About 30 million could be evicted in the coming months, far more than the 2008 crisis, unless legislators take action.
A federal judge has temporarily stayed an order that found the Centers for Disease Control and Prevention (CDC) exceeded its authority when it imposed a federal eviction moratorium to help stop the spread of the coronavirus.
The stay, issued late on Wednesday by a federal judge in Washington, DC, came after the Justice Department filed an emergency appeal in the case. The administrative stay means there will be no immediate effect on the ban, which was extended in March to go through the end of June.
“Scientific evidence shows that evictions exacerbate the spread of COVID-19, which has already killed more than half a million Americans, and the harm to the public that would result from unchecked evictions cannot be undone,” Brian Boynton, acting assistant attorney general, said in a statement.
US District Judge Dabney Friedrich in Washington, DC, said issuing the stay was not based on the merits of the Justice Department’s argument but instead is meant to give the court time to consider the motion and any potential opposition.
Opponents of the moratorium, including the National Association of Realtors, welcomed the judge’s initial ruling and said the solution was rental assistance, not a ban on evictions.
The eviction ban, initially put in place last year, provides protection for renters out of concern that having families lose their homes and move into shelters or share crowded conditions with relatives or friends during the pandemic would further spread the highly contagious virus.
Proponents of the ban argue it is necessary since the pandemic is still a threat and so many people are at risk of eviction or foreclosure. Nearly four million people in the US said they faced eviction or foreclosure in the next two months, according to the Census Bureau’s Household Pulse Survey.
Nationwide data on eviction proceedings has been inconsistent according to researchers at Princeton University’s Eviction Lab, but a recent study suggested more than 1.5 million evictions were prevented in 2020 by government bans.
Eviction moratoria prevented 1.55 million evictions in 2020, a finding that's published in @SociusJournal today.
This raises the question – why couldn't we prevent not only 1.55 million, but every eviction that happens every year? pic.twitter.com/hhjVoyBzAq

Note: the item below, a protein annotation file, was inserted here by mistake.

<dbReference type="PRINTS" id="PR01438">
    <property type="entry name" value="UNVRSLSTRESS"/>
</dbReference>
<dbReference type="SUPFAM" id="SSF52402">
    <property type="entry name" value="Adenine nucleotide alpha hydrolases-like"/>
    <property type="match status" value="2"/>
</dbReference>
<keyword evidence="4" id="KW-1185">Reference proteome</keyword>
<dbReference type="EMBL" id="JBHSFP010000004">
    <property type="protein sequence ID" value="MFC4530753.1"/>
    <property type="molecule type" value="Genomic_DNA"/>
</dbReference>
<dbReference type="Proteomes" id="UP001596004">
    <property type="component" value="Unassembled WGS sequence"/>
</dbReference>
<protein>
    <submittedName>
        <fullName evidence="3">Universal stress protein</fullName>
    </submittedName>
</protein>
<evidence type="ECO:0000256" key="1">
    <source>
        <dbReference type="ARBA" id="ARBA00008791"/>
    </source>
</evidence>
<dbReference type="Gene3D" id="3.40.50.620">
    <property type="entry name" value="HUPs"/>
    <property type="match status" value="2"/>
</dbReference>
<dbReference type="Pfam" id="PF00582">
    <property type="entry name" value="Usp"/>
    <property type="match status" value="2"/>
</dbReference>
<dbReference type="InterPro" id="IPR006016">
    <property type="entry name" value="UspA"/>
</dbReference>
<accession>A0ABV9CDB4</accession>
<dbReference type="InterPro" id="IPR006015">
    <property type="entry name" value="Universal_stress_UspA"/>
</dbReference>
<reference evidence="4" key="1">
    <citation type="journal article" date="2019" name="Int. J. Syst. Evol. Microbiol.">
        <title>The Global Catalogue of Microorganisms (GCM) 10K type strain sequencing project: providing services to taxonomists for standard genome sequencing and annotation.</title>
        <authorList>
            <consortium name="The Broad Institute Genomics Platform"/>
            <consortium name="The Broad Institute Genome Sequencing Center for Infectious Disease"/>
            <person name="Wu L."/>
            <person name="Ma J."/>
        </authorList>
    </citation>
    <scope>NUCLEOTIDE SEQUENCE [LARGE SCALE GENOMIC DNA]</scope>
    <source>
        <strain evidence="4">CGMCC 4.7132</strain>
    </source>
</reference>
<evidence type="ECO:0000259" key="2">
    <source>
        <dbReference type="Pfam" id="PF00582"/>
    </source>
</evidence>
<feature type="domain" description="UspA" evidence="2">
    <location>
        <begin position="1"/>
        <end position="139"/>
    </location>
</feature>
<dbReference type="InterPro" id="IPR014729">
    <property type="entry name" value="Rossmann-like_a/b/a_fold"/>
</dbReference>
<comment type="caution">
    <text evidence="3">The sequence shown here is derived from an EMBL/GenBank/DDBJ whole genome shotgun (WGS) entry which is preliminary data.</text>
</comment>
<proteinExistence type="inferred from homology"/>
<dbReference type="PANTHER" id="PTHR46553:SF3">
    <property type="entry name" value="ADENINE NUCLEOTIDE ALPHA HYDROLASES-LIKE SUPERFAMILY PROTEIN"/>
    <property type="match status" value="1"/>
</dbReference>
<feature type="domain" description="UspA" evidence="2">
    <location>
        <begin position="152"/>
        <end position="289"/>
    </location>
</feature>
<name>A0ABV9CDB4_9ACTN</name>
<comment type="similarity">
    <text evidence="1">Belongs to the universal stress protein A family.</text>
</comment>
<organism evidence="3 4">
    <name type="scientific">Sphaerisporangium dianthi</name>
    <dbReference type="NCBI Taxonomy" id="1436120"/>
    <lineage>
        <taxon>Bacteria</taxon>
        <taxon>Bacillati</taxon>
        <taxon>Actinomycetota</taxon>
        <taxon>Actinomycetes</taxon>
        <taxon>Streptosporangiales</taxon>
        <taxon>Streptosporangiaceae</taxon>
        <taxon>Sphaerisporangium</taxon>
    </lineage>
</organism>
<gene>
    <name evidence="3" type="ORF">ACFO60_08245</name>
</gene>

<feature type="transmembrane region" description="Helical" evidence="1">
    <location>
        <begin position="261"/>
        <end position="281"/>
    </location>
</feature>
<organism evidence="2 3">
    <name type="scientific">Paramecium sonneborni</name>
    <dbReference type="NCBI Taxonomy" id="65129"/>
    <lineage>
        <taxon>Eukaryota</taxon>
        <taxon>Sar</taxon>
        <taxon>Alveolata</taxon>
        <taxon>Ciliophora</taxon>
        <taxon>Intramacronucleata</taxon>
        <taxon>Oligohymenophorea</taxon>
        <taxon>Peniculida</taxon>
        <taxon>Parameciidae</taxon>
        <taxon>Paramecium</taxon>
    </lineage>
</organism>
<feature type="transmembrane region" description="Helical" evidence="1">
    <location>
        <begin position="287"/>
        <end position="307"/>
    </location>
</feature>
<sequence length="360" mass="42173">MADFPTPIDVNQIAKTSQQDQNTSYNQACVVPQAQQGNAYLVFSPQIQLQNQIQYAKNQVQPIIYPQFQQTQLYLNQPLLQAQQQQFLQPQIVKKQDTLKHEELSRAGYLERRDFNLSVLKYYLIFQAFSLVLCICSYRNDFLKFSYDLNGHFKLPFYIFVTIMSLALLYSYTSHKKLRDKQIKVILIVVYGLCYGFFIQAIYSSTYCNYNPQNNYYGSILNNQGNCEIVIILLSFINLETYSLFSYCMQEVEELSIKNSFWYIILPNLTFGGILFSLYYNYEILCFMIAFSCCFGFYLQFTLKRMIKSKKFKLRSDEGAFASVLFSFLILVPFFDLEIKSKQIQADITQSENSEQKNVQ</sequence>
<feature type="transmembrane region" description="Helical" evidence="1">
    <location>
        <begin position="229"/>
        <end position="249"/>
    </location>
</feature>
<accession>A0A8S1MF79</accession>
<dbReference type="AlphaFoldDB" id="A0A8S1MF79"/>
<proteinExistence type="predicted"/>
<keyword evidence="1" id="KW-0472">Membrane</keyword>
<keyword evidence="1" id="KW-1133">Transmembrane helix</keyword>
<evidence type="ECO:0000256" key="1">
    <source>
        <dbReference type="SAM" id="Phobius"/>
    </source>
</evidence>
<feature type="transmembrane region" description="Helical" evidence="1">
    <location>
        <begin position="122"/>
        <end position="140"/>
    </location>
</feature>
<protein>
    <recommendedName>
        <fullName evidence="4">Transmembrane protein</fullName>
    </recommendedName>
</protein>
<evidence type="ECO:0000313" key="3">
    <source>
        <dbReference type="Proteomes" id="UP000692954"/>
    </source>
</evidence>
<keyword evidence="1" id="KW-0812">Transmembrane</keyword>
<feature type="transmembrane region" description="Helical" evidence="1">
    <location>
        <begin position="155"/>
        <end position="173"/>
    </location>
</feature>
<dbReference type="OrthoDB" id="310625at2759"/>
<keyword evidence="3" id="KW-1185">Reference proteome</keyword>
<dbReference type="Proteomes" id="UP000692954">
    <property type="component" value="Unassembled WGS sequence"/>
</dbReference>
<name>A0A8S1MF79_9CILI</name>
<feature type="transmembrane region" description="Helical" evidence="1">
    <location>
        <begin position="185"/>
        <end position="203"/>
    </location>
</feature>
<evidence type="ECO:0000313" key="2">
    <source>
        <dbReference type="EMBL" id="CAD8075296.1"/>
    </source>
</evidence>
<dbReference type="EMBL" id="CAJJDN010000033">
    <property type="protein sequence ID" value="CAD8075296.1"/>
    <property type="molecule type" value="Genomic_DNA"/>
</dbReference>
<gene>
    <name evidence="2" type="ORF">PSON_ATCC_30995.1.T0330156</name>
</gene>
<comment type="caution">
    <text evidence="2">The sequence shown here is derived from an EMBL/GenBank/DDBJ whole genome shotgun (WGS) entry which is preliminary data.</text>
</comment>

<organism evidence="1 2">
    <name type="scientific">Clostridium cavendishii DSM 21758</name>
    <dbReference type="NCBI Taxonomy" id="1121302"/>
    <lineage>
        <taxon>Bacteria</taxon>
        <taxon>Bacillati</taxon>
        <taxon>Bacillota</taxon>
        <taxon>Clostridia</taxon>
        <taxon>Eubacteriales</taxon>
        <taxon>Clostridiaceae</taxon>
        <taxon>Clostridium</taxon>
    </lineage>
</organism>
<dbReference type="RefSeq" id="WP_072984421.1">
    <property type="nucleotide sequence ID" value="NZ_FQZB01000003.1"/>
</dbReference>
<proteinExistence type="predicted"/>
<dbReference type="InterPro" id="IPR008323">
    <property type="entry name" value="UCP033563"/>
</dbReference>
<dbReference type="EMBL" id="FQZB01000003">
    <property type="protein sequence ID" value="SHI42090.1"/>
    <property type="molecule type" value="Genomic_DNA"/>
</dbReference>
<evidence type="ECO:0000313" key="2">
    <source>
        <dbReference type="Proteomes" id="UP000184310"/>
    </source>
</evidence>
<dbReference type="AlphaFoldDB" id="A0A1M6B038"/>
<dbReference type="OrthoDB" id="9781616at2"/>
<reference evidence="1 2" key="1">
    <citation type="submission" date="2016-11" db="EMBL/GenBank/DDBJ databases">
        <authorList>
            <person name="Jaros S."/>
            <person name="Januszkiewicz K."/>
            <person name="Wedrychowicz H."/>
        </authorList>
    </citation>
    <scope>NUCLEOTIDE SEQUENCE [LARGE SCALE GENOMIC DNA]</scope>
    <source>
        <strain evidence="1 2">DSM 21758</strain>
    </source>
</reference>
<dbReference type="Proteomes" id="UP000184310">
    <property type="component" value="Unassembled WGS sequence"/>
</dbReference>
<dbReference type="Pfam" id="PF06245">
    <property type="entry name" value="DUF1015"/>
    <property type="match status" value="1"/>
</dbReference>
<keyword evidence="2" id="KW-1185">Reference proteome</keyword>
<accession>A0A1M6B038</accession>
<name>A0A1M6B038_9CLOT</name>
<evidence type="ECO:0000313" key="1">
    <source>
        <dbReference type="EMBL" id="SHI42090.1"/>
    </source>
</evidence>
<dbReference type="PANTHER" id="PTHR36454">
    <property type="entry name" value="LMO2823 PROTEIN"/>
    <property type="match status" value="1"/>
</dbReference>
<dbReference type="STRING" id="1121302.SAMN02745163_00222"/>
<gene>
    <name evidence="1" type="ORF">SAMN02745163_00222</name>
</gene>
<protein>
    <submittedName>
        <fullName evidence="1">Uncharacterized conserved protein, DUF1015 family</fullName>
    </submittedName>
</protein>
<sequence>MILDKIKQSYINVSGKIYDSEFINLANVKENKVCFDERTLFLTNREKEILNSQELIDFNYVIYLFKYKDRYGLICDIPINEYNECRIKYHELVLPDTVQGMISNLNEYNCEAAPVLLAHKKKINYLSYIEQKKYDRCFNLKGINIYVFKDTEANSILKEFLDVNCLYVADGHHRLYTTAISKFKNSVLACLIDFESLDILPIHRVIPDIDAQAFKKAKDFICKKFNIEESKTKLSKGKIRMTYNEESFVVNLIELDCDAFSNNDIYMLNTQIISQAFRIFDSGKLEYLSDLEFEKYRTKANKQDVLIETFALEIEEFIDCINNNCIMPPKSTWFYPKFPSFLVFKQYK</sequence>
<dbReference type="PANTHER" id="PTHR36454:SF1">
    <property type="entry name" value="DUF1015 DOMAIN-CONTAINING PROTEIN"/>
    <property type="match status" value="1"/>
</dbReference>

— emily honda lemmerman (@e_lemmerman) April 28, 2021
Judge Friedrich had said on Wednesday the “plain language” of a federal law called the Public Health Service Act, which governs the response to the spread of communicable diseases such as COVID-19, blocked the CDC’s moratorium.
The National Association of Realtors welcomed the judge’s decision, saying a better solution would be to help tenants pay rent, taxes and utility bills.
“With rental assistance secured, the economy strengthening and unemployment rates falling, there is no need to continue a blanket, nationwide eviction ban,” the group said.
As part of a $1.9 trillion COVID-19 relief bill passed earlier this year, the US Congress provided $30bn in rental and housing assistance for people at risk of eviction or losing their homes.
Friedrich’s initial decision, when it takes effect, would provide relief for landlords struggling with delinquent tenants and vacancies. The moratorium had been scheduled to lapse on June 30.
The CDC did not immediately respond to a request by the Reuters news service for comment.
At least 43 states and Washington, DC, have imposed their own temporary halts on residential or business evictions during the COVID-19 crisis, though the protections are far from uniform.
A separate eviction and foreclosure moratorium for federally financed housing from the US Department of Housing and Urban Development expires on June 30.
The CDC moratorium was issued last September, during former President Donald Trump’s administration, and had been extended three times, most recently in March under President Joe Biden’s administration.